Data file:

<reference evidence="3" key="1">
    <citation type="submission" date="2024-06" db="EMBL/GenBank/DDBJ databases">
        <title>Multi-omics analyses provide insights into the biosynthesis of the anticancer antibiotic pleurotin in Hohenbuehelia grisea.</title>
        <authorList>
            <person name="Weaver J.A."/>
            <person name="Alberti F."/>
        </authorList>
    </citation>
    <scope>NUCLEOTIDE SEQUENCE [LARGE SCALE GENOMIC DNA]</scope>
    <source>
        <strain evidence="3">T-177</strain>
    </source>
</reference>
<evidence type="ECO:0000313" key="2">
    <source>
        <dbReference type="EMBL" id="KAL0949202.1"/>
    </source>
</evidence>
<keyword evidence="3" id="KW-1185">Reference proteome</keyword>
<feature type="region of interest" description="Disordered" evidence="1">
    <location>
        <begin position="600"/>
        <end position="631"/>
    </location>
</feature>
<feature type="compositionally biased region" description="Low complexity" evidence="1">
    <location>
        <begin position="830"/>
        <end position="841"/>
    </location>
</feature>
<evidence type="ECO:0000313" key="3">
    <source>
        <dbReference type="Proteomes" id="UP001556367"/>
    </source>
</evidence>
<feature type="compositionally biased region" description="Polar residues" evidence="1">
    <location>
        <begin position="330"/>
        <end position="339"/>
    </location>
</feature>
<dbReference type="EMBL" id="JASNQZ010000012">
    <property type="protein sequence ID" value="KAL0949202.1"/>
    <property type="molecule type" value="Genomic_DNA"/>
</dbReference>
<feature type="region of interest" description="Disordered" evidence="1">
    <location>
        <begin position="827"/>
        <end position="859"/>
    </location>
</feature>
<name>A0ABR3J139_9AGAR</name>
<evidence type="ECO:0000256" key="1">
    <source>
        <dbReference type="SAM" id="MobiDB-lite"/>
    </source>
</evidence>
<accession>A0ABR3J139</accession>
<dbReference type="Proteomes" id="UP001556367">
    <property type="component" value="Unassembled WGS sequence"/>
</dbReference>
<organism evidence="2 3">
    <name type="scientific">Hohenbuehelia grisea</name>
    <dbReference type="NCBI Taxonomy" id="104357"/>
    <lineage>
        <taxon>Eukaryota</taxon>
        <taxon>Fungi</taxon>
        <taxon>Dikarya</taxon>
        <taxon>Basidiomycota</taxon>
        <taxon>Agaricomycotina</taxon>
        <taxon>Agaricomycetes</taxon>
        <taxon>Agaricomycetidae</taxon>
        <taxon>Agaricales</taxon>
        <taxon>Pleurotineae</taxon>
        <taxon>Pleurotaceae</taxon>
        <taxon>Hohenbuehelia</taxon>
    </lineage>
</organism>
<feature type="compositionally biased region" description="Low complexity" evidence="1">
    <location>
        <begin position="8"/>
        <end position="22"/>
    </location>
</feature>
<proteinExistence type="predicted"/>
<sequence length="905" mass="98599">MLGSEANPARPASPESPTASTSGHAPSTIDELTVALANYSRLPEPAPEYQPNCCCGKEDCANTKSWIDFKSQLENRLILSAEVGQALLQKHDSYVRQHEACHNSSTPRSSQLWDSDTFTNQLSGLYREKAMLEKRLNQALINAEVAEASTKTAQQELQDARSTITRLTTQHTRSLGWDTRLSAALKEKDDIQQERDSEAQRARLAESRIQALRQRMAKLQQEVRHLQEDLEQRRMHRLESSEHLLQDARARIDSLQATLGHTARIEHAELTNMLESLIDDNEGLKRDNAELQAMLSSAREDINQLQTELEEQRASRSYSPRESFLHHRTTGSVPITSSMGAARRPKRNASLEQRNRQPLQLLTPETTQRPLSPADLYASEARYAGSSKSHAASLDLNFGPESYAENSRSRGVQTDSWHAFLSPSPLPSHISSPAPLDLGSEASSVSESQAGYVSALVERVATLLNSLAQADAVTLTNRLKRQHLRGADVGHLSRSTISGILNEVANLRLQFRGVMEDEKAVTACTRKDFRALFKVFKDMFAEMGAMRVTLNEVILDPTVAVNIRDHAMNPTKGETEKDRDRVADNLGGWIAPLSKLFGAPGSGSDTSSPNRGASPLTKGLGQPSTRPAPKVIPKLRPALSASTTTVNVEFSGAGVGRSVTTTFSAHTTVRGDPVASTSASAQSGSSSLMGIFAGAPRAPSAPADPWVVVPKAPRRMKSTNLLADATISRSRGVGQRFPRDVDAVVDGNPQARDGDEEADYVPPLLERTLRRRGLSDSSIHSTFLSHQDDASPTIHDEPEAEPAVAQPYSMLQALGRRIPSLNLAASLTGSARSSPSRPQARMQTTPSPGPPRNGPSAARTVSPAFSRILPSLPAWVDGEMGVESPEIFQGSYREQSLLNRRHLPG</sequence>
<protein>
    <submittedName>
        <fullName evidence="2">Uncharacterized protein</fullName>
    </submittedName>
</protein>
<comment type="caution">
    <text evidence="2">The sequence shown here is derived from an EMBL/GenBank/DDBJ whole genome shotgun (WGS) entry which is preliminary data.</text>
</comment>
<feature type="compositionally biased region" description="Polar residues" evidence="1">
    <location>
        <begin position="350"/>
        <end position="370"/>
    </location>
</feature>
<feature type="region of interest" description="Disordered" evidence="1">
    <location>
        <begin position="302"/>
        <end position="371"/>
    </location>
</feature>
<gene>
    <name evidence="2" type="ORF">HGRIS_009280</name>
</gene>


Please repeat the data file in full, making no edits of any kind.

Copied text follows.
<reference evidence="3" key="1">
    <citation type="submission" date="2024-06" db="EMBL/GenBank/DDBJ databases">
        <title>Multi-omics analyses provide insights into the biosynthesis of the anticancer antibiotic pleurotin in Hohenbuehelia grisea.</title>
        <authorList>
            <person name="Weaver J.A."/>
            <person name="Alberti F."/>
        </authorList>
    </citation>
    <scope>NUCLEOTIDE SEQUENCE [LARGE SCALE GENOMIC DNA]</scope>
    <source>
        <strain evidence="3">T-177</strain>
    </source>
</reference>
<evidence type="ECO:0000313" key="2">
    <source>
        <dbReference type="EMBL" id="KAL0949202.1"/>
    </source>
</evidence>
<keyword evidence="3" id="KW-1185">Reference proteome</keyword>
<feature type="region of interest" description="Disordered" evidence="1">
    <location>
        <begin position="600"/>
        <end position="631"/>
    </location>
</feature>
<feature type="compositionally biased region" description="Low complexity" evidence="1">
    <location>
        <begin position="830"/>
        <end position="841"/>
    </location>
</feature>
<evidence type="ECO:0000313" key="3">
    <source>
        <dbReference type="Proteomes" id="UP001556367"/>
    </source>
</evidence>
<feature type="compositionally biased region" description="Polar residues" evidence="1">
    <location>
        <begin position="330"/>
        <end position="339"/>
    </location>
</feature>
<dbReference type="EMBL" id="JASNQZ010000012">
    <property type="protein sequence ID" value="KAL0949202.1"/>
    <property type="molecule type" value="Genomic_DNA"/>
</dbReference>
<feature type="region of interest" description="Disordered" evidence="1">
    <location>
        <begin position="827"/>
        <end position="859"/>
    </location>
</feature>
<name>A0ABR3J139_9AGAR</name>
<evidence type="ECO:0000256" key="1">
    <source>
        <dbReference type="SAM" id="MobiDB-lite"/>
    </source>
</evidence>
<accession>A0ABR3J139</accession>
<dbReference type="Proteomes" id="UP001556367">
    <property type="component" value="Unassembled WGS sequence"/>
</dbReference>
<organism evidence="2 3">
    <name type="scientific">Hohenbuehelia grisea</name>
    <dbReference type="NCBI Taxonomy" id="104357"/>
    <lineage>
        <taxon>Eukaryota</taxon>
        <taxon>Fungi</taxon>
        <taxon>Dikarya</taxon>
        <taxon>Basidiomycota</taxon>
        <taxon>Agaricomycotina</taxon>
        <taxon>Agaricomycetes</taxon>
        <taxon>Agaricomycetidae</taxon>
        <taxon>Agaricales</taxon>
        <taxon>Pleurotineae</taxon>
        <taxon>Pleurotaceae</taxon>
        <taxon>Hohenbuehelia</taxon>
    </lineage>
</organism>
<feature type="compositionally biased region" description="Low complexity" evidence="1">
    <location>
        <begin position="8"/>
        <end position="22"/>
    </location>
</feature>
<proteinExistence type="predicted"/>
<sequence length="905" mass="98599">MLGSEANPARPASPESPTASTSGHAPSTIDELTVALANYSRLPEPAPEYQPNCCCGKEDCANTKSWIDFKSQLENRLILSAEVGQALLQKHDSYVRQHEACHNSSTPRSSQLWDSDTFTNQLSGLYREKAMLEKRLNQALINAEVAEASTKTAQQELQDARSTITRLTTQHTRSLGWDTRLSAALKEKDDIQQERDSEAQRARLAESRIQALRQRMAKLQQEVRHLQEDLEQRRMHRLESSEHLLQDARARIDSLQATLGHTARIEHAELTNMLESLIDDNEGLKRDNAELQAMLSSAREDINQLQTELEEQRASRSYSPRESFLHHRTTGSVPITSSMGAARRPKRNASLEQRNRQPLQLLTPETTQRPLSPADLYASEARYAGSSKSHAASLDLNFGPESYAENSRSRGVQTDSWHAFLSPSPLPSHISSPAPLDLGSEASSVSESQAGYVSALVERVATLLNSLAQADAVTLTNRLKRQHLRGADVGHLSRSTISGILNEVANLRLQFRGVMEDEKAVTACTRKDFRALFKVFKDMFAEMGAMRVTLNEVILDPTVAVNIRDHAMNPTKGETEKDRDRVADNLGGWIAPLSKLFGAPGSGSDTSSPNRGASPLTKGLGQPSTRPAPKVIPKLRPALSASTTTVNVEFSGAGVGRSVTTTFSAHTTVRGDPVASTSASAQSGSSSLMGIFAGAPRAPSAPADPWVVVPKAPRRMKSTNLLADATISRSRGVGQRFPRDVDAVVDGNPQARDGDEEADYVPPLLERTLRRRGLSDSSIHSTFLSHQDDASPTIHDEPEAEPAVAQPYSMLQALGRRIPSLNLAASLTGSARSSPSRPQARMQTTPSPGPPRNGPSAARTVSPAFSRILPSLPAWVDGEMGVESPEIFQGSYREQSLLNRRHLPG</sequence>
<protein>
    <submittedName>
        <fullName evidence="2">Uncharacterized protein</fullName>
    </submittedName>
</protein>
<comment type="caution">
    <text evidence="2">The sequence shown here is derived from an EMBL/GenBank/DDBJ whole genome shotgun (WGS) entry which is preliminary data.</text>
</comment>
<feature type="compositionally biased region" description="Polar residues" evidence="1">
    <location>
        <begin position="350"/>
        <end position="370"/>
    </location>
</feature>
<feature type="region of interest" description="Disordered" evidence="1">
    <location>
        <begin position="302"/>
        <end position="371"/>
    </location>
</feature>
<gene>
    <name evidence="2" type="ORF">HGRIS_009280</name>
</gene>